Now I guess I'll never know

By David Grima | Nov 30, 2018

The recent and unwanted early arrival of snow and freezing air,puts many of us in mind of the annual calendar of the seasons.

Normally I count them according to the astronomical calendar, in which each season arrives according to the three-month cycle of the sun: late June for summer, late September for fall, late December for winter, and late March for spring.

Here in New England, that all seems about right, especially as most people have little or nothing to do with the agricultural cycle any more.

But medieval people observed a different seasonal calendar, and I was reminded of this while reading Pater Ackroyd’s book from 2011, about the early origins of England, called “Foundation.”

Spring in those days began Jan. 6, if you can credit it, and lasted through Easter sometime in April. Candlemas on Feb. 2 was the signal to begin sowing crops.

Summer followed, lasting from the second Monday after Easter (called Hocktide) through Lammas, which is the beginning of August.

This helps explain those cultures in which Midsummer’s Day (when the hay was harvested in medieval days) is still marked on the calendar as happening around June 21.

For example, in Sweden Midsummer’s Eve is a holiday; and in England, we think of Shakespeare’s “A Midsummer Night’s Dream,” while pseudo-Druids wearing white sheets hang around at Stonehenge in Wiltshire to watch the sun rise through the great stones.

That description of late June as the middle of summer never made sense to me until I read this book.

Aren’t books awfully helpful for explaining things?

Autumn is when the corn (not American corn, I should add) was harvested. This season began in August and lasted through Michaelmas at the end of September.

Winter arrived at Michaelmas and lasted through the Twelfth Day of Christmas, which works out to be Oct. 1 through Jan. 5.

Obviously, this means that the seasons were not divided evenly into three-month stretches, but rather coincided with the practicalities of farming and were marked by the church calendar.

* * * * *

Meanwhile, as the seasons turn in their modern way here in the U.S., we are apparently bracing ourselves for what NPR has described as a “tight Christmas tree market.”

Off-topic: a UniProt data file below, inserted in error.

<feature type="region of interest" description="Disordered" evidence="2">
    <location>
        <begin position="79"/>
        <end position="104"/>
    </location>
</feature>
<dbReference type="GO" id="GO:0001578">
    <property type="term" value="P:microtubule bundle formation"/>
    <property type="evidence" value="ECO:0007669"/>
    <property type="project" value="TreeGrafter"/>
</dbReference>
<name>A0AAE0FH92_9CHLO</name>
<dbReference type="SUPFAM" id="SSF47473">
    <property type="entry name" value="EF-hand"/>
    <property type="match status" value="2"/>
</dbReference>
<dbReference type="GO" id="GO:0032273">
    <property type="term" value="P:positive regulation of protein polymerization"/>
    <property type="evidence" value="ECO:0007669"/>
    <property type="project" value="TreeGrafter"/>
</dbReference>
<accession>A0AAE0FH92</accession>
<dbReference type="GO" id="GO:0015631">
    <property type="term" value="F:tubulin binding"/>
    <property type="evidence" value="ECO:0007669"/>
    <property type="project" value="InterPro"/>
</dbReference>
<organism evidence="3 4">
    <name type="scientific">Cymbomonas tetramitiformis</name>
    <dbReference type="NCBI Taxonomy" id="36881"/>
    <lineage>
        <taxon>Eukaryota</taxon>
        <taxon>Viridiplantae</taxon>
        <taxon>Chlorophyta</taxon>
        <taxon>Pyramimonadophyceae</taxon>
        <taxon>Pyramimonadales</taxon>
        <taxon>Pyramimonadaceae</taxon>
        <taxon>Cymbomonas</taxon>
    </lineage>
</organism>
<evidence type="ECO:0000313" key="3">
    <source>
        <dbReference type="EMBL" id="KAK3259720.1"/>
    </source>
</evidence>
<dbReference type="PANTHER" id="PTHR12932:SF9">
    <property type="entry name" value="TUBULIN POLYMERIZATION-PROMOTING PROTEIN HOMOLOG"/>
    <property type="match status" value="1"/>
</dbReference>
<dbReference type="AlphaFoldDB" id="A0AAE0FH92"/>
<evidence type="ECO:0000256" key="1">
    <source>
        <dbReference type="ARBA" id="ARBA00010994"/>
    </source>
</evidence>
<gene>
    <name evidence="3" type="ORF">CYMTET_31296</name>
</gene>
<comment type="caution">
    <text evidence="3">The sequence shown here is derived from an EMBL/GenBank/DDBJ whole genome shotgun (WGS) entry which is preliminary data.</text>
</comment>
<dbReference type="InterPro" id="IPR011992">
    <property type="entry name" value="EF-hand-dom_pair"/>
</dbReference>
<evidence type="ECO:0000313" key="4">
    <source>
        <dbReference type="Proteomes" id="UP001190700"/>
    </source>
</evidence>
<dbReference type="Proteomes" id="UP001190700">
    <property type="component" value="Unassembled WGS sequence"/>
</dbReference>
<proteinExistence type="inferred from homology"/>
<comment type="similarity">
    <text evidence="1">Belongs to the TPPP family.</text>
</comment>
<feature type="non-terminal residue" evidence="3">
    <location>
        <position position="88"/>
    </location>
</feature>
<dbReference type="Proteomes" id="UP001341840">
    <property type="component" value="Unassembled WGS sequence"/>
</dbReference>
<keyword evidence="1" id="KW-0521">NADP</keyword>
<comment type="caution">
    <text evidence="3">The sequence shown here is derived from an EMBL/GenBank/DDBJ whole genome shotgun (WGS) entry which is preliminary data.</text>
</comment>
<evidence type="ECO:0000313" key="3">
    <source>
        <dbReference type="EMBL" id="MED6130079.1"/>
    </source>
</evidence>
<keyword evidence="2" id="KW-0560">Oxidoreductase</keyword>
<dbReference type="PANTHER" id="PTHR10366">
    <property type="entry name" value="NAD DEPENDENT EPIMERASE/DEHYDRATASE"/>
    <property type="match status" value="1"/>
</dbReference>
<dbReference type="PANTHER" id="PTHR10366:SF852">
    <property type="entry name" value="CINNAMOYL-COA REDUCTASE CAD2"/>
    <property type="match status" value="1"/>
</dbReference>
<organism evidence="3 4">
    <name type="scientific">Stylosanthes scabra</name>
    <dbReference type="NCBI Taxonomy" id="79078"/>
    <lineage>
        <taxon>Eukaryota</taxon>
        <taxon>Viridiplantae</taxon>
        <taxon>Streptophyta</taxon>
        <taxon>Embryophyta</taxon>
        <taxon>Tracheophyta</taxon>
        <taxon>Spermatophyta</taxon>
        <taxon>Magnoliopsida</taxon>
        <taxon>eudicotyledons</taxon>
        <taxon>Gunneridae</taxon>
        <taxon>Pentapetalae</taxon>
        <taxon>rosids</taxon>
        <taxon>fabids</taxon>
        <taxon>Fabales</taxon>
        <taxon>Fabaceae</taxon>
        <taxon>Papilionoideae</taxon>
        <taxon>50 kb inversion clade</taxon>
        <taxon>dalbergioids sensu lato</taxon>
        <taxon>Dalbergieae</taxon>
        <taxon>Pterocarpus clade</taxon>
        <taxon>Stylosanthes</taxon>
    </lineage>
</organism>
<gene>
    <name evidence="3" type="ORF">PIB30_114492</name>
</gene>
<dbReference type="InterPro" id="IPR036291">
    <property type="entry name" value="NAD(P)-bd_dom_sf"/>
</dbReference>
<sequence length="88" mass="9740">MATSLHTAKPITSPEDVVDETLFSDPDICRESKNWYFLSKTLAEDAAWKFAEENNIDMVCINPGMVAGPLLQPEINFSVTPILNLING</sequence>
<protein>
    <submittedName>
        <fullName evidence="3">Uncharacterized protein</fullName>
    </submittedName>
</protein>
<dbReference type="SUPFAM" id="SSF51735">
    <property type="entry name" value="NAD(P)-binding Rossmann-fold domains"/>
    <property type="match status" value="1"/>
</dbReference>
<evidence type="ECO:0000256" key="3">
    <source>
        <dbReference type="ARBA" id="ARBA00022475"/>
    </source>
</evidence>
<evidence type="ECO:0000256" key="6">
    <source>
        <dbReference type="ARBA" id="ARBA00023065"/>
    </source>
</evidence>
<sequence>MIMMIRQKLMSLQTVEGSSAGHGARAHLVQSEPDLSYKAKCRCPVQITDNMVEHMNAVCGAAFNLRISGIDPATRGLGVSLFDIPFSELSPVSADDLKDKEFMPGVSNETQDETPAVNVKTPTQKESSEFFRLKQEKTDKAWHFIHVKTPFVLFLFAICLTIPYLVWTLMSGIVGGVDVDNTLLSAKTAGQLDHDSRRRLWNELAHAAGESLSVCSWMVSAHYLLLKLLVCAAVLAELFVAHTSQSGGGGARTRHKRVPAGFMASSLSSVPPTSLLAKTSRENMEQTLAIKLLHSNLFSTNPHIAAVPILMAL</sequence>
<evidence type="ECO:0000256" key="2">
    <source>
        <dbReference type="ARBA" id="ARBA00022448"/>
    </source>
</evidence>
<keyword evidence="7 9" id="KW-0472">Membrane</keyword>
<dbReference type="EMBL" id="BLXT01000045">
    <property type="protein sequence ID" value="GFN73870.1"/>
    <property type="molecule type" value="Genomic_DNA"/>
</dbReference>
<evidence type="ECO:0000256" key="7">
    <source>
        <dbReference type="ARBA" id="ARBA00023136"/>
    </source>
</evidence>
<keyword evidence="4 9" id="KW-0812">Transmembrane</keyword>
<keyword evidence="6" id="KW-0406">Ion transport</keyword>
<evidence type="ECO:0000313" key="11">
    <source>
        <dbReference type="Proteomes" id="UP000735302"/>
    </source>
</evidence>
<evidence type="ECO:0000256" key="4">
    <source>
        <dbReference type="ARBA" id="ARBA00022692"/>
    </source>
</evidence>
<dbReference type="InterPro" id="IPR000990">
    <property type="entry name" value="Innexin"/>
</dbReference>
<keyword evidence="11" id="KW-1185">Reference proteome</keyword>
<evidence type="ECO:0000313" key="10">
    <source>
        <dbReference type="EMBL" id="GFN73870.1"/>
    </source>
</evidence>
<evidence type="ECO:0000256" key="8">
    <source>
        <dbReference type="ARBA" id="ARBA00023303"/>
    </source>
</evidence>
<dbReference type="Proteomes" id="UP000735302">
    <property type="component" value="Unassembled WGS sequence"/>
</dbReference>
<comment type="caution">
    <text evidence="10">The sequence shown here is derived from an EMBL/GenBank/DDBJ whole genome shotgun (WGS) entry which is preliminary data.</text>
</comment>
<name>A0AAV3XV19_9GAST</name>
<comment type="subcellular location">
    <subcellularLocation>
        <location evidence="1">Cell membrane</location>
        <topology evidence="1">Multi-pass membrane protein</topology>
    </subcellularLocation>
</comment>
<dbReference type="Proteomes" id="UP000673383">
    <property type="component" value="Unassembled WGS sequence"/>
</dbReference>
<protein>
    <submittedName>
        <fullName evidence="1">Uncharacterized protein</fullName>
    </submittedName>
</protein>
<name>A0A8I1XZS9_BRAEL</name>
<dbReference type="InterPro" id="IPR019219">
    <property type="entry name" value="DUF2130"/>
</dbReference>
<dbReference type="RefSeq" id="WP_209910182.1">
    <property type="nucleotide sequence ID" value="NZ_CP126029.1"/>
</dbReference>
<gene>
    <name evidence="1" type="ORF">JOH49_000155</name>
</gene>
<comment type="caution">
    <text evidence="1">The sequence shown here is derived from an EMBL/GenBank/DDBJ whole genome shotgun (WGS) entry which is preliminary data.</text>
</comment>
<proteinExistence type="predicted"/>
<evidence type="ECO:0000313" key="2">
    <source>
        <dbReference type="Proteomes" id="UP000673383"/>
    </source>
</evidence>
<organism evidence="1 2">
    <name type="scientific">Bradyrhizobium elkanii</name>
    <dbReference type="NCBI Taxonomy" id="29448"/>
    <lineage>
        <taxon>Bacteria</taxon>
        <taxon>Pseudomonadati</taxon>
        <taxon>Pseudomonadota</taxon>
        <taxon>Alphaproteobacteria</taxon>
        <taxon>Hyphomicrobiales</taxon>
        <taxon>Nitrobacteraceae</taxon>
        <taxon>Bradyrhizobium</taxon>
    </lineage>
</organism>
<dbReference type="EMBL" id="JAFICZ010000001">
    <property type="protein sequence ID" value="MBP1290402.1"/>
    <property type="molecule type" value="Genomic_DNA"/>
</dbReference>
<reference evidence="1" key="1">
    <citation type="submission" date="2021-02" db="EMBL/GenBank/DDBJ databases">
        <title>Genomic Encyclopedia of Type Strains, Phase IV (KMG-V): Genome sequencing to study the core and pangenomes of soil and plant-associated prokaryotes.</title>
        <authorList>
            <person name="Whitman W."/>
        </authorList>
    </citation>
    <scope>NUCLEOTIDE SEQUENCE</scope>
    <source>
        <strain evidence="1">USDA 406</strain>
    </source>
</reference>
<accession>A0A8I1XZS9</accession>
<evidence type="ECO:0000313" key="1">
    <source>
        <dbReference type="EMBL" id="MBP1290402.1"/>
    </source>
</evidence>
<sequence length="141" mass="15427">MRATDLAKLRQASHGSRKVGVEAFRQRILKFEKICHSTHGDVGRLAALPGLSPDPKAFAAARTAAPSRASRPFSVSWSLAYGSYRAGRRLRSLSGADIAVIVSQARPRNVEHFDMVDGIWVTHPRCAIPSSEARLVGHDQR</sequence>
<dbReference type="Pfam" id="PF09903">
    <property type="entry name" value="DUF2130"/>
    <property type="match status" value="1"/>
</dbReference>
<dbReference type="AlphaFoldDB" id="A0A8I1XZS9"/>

But there is no need for panic buying, the news broadcaster assured me on Thanksgiving Eve, as I motored my way happily toward a small town near here, carrying an unthawed turkey in the back seat.

(I say “unthawed” in what I have been taught is a traditional local way of saying that something is actually no longer frozen. Perhaps this manner of speech all goes back to ancient Michaelmas? Possibly not.)

My mind struggled to grasp the implications of the idea of panic buying of Christmas trees. What would it look like? The only picture I could conjure up for panic buying is what happens at Hannaford when people think it is going to snow.

We all rush out to the supermarket and fill our carts with toilet paper and gallons of milk, in case the store never opens again.

So panic buying of Christmas trees might mean that we, the people, show up at tree lots driving vast pickup trucks, and madly rush about killing everyone in our path in a frenzy to buy three, four, or even five trees, rather than the one we really need. Just in case.

Cuz you never know!

* * * * *

Speaking of supermarkets, why do I always get the cart with the squeaky wheel? And why, despite all the wisdom in the world, does that wheel never get the grease?

* * * * *

Speaking of holidays, I am beginning to wonder about that photo on the back page of The Courier a couple of weeks ago, in which several Rockland veterans were shown aiming their ceremonial rifles up in the air on Veterans Day.

We all naturally assumed this was a volley in respect of the honorable dead, but part of me couldn’t help wondering if perhaps they had also been tempted to shoot a few damned squirrels out of the tree at the same time.

* * * * *

Speaking of things, I see we have managed to land another hunk of metal on Planet Mars.

The news guy announced the impending arrival of this thing by explaining it is supposed to sit around for the rest of its natural life measuring Marsquakes.

And then, apparently unable to just shut up and leave it be, he went on to explain that Marsquakes are the equivalent of earthquakes. Only they happen on Mars. I wonder if I could have worked that part out for myself without being told, but now I guess I’ll never know.

* * * * *

Speaking of holidays, how on Earth do you manage to survive them? (How on Mars…?)

I heard from a reader a few days ago who explained how she has made the holidays a much simpler time, and greatly feels the benefit of it.

For the good of humanity, I invite readers to share their holiday-toleration tips with the rest of the world.

However, in the case of my dear friend Terrible O’Meara, late of the Bangor Dreadful News, I already know how he does it. He falls asleep on his couch around the first week of December and wakes up in the New Year. Never fails.

* * * * *

Speaking of gifts, I wonder whatever happened to the late Ed Coffin’s house in Owls Head?

Ed died this May and, in an act of generosity that surprised and delighted many, he bequeathed his house and its contents to Rockland Public Library. Yet there is no sign at all that the house has been moved to the library grounds on Union Street. Maybe this is not the library’s intention?

This is another case of a story that started on the front page, then apparently vanished from the face of the Earth. Possibly also Mars. What is happening with the Old Coffin House?

Time for some sleuthing, I think.

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